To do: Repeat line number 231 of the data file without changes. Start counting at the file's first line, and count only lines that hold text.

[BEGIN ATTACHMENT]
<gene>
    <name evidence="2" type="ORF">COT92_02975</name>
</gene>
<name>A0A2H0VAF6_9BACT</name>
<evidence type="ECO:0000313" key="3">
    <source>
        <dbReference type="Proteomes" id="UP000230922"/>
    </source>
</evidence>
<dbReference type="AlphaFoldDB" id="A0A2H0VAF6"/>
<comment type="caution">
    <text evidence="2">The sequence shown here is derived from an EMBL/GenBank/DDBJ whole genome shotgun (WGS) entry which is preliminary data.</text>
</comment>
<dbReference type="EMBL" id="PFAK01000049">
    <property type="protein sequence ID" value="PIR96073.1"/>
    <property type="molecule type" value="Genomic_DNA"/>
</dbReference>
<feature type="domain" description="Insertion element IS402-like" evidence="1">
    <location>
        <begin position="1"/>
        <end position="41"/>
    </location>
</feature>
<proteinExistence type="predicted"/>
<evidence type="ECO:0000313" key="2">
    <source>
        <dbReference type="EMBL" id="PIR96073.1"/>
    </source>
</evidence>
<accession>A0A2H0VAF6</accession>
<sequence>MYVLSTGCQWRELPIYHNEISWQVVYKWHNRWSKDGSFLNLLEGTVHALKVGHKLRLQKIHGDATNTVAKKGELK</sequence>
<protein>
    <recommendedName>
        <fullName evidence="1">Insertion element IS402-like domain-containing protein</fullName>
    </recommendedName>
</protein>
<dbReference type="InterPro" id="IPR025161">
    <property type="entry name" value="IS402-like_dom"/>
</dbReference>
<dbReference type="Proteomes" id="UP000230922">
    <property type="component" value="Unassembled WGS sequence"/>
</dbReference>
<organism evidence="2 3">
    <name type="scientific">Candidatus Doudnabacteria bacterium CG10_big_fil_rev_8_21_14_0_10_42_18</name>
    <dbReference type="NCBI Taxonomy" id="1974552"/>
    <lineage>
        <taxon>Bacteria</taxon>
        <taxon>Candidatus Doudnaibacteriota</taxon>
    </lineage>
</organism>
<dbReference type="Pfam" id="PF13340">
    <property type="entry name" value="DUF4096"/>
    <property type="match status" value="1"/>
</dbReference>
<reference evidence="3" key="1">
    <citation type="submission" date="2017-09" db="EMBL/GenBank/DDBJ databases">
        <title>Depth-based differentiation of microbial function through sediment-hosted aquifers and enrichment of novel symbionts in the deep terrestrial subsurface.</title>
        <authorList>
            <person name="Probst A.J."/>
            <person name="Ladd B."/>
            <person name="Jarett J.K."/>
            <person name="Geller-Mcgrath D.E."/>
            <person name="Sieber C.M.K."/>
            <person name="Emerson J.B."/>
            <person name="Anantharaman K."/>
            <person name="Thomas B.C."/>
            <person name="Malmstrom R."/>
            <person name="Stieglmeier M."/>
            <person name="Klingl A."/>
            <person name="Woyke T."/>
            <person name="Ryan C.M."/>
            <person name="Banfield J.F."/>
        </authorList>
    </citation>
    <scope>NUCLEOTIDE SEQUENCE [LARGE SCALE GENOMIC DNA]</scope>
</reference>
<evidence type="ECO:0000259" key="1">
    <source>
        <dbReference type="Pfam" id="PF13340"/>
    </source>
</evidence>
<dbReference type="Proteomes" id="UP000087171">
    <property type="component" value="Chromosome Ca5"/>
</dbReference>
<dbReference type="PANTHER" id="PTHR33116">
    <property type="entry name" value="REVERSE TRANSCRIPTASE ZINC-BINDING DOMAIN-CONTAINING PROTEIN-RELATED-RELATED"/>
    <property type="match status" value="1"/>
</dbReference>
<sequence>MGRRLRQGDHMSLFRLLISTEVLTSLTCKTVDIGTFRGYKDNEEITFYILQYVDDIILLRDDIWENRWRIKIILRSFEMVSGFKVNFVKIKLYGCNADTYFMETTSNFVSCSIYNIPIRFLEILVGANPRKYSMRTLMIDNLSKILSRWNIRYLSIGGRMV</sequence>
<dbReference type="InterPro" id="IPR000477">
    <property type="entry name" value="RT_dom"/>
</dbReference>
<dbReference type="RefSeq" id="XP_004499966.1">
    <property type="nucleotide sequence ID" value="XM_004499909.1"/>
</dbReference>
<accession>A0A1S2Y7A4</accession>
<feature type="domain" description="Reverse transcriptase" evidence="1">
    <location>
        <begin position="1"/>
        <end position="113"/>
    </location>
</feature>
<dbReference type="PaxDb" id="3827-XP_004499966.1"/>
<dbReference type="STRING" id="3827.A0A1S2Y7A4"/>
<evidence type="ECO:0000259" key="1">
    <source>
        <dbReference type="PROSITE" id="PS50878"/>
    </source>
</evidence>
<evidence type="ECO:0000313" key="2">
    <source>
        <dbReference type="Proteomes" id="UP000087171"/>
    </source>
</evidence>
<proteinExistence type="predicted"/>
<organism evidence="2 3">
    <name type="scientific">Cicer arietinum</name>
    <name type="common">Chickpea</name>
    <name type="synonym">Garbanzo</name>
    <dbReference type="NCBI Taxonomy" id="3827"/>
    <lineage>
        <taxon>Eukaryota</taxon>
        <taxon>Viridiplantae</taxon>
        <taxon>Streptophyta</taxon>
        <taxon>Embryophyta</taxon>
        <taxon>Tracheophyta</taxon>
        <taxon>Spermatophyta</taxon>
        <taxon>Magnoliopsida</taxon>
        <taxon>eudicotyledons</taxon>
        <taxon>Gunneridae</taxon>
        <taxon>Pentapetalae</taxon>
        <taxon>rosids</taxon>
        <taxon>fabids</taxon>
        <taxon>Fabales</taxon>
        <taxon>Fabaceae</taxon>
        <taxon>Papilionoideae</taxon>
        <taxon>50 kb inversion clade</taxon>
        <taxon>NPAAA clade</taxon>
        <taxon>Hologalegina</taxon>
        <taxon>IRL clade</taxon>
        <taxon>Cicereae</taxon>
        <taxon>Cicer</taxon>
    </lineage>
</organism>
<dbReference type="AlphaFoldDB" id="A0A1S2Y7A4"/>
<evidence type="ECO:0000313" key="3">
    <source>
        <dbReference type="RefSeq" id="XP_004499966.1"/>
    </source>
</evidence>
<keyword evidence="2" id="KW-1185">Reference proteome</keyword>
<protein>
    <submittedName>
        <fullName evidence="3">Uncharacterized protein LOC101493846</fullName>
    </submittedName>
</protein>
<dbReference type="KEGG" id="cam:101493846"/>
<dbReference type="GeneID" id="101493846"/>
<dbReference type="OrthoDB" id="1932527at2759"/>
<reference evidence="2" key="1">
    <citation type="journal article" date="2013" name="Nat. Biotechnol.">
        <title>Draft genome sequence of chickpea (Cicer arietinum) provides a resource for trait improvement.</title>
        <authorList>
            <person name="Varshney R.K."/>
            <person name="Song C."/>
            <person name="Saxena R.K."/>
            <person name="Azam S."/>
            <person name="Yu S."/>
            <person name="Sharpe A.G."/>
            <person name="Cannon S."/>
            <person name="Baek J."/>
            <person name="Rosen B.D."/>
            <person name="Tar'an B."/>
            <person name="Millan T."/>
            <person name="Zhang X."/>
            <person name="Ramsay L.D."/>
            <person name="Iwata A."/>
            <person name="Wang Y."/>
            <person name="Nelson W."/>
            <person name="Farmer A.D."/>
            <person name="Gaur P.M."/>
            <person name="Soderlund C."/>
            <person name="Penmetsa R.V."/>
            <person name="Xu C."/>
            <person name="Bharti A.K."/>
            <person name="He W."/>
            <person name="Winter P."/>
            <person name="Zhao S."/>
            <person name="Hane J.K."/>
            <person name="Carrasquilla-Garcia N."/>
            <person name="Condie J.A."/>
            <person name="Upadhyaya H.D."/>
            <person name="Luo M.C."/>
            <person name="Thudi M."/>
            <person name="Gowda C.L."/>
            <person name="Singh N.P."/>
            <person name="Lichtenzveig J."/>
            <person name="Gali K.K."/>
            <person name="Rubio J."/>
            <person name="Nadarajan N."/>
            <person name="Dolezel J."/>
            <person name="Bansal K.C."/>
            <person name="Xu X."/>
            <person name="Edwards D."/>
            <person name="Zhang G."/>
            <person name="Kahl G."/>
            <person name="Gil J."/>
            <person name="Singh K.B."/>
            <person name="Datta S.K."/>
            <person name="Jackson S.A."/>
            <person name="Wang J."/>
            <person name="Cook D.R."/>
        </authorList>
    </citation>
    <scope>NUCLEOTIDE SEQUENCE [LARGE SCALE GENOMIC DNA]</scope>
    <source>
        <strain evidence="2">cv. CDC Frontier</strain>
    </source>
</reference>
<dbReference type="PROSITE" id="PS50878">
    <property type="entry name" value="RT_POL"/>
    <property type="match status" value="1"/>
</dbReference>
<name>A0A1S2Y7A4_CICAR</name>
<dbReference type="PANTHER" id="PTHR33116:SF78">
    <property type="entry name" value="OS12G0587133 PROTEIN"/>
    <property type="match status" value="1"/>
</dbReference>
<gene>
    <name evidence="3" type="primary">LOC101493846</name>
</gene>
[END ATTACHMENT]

</gene>